Part one of our story told the tale of how agency owner Karen Schroedermeier discovered that one of her agents had diverted $250,000 worth of bookings to another agency as an independent contractor, and how after a weekend of soul-searching decided to press charges. On Feb. 22, “the above-mentioned Defendant pleaded guilty to Grand Theft,” say the court papers from the Minnehaha County Office of the State’s Attorney. She was released on bail and is awaiting sentencing in May. Here’s part two of the story; stay tuned for part three.
Karen Schroedermeier’s life changed a little on the day she came upon a Facebook post saying how much a certain independent contractor liked working for a certain host agency (whose lawyer has advised us not use its name, as this "could cause real and significant harm to his reputation in the travel community").
There was just one problem: it was written by Melissa Kaye Sutton, a full-time employee of Karen Schroedermeier’s South Dakota travel agency.
It was late on a Friday afternoon in 2015, Schroedermeier recalls, the weekend before Thanksgiving, and Sutton was away on vacation. So Schroedermeier spent the ensuing weekend going through Sutton’s emails and Facebook posts, finding “all the documentation, emails to clients saying she was opening her own business, and do they want to be her first customers—and situations where she canceled a booking and rebooked it under the new company. The first thing Monday morning I called the police and reported it."
That started a chain of events that led to hours of work that distracted her from her own business, but Schroedermeier is glad she made the effort. And indeed, a number of agents with whom TMR has spoken since this story first appeared last week applauded her for being one of the first, if not the very first, travel agency owner to press charges against an employee for theft of services in a case like this.
In all, says Schroedermeier, Sutton diverted bookings from 39 clients, worth about $250,000, and rebooked them through Travel Troops, causing All About Travel to lose $25,000 in commissions, between July and September of 2015.
Sutton has pleaded guilty to one felony count and is awaiting sentencing; Schumacher has not been charged with any crime and declined to comment for this story.
A tale of two sides
Bonnie Lee, CEO of Travel Quest in Albertville, MN, said the same thing happened to her years ago—and she still regrets not following through. But with the clarity of hindsight, she sees the other side of the story as well.
“I totally feel the pain of an in-house agent who has a great book of business and is very good at her job and would like to go out and start her own business. The waters get so muddy about which client is whose,” Lee said. “But I also feel the pain of the agency owner, who is paying her salary, who in actuality helped to make the agent great. I live in both worlds.”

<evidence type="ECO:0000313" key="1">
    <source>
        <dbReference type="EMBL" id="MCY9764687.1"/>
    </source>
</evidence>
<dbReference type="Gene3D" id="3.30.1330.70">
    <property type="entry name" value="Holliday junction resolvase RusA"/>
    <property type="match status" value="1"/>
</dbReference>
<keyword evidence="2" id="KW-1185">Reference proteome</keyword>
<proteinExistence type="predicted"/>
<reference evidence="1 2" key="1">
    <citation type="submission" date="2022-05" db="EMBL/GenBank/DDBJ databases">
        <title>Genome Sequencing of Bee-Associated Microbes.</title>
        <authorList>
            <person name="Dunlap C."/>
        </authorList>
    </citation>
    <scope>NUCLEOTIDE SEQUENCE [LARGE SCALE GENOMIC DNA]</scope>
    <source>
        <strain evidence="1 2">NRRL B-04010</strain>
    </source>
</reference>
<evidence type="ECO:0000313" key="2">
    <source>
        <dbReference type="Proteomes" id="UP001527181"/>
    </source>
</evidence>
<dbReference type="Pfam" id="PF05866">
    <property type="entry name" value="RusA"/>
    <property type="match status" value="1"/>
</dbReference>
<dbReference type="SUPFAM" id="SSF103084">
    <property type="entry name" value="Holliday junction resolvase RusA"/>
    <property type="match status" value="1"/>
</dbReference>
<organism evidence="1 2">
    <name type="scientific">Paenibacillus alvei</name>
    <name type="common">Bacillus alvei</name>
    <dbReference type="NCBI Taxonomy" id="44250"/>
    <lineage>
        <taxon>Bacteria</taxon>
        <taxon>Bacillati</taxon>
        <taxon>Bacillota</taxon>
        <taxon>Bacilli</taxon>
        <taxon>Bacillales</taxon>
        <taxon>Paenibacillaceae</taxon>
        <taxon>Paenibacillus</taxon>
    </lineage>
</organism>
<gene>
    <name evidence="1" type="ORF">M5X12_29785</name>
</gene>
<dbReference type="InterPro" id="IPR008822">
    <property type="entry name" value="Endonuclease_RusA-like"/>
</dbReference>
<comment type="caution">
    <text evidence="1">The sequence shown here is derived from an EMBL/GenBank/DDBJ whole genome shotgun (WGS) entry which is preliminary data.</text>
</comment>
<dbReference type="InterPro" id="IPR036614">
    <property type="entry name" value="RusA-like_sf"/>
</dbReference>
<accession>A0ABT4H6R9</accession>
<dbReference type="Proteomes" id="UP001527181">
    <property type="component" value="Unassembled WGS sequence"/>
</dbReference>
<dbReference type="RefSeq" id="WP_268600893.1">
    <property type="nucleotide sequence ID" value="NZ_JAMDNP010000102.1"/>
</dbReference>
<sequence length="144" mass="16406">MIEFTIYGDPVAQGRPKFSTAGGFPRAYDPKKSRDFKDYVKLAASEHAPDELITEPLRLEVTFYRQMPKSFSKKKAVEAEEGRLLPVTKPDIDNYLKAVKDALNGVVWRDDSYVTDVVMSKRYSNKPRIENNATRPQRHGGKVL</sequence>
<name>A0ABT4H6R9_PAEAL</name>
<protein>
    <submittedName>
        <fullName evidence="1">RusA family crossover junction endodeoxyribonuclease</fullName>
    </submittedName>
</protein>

Now, when Lee senses that urge for independence coming upon one of her agents, “I tell them it’s great that you are doing so well, but remember you have all your great clients because of us,” she said. “All those jobs that were the job of the owner will become your jobs if you start your own business. It will be your job to make the phone ring, to put ads together and pay for them, to pay for the technology, to handle the social media, to make up the stationery and pay for the postage. I feel like if I help them to understand that, then they can understand the value of what their boss and their agency brought to their relationship.
“At the end of the day when you say you are an independent agent, the question I always would ask myself is, ‘Did I build my business or did I possibly pull business from someone who helped me get established? Is it ethical for me to do this?’ ”
Still, “I see how the waters can get muddied, but I don’t see how they can make it OK in their mind,” she said. “Maybe it’s in their perception of the world or a life situation they find themselves in.”
But the take-away from this tale should be to have a conversation with your employer and see if you can negotiate something that works for both sides.
“It’s hard for women to say, ‘I think I am worth more than you are paying me.’ But if you gather your stats—how many people have called you directly, what’s your close ratio, how much have you brought in. And then the owner has to put her hat on that says not, ‘I made you what you are and you are being ungrateful, but try listening to what the agent brought to you, and see if you can make this work. You have to put on your business hat, not your personal hat, and sit down and have a conversation. What is the driving force here and can you come to an agreement? And even if not, at least you will get that closure.”
In Lee’s case, she said, she did call the local law enforcement and open a case. “I knew it was stealing, but it was a couple of thousand bucks in commission, and I said in my head it will take this much time and this much energy, and I just decided to forget it and move forward.”
Schroedermeier, meanwhile, has spent hours scouring the records and pulling together the information for the police, explaining the details of ARC numbers and commission payments to the detectives, testifying before the Grand Jury, going to trial, checking whether the loss is covered by E&O insurance (it is not), and now, preparing her final statement to deliver at the sentencing hearing in May. In return she will receive restitution of $25,271.43 at $8,000 down and $350 a month over the next five years. And the satisfaction of knowing that she took what she feels to be the right step in going public with what she feels is a growing issue in the travel industry.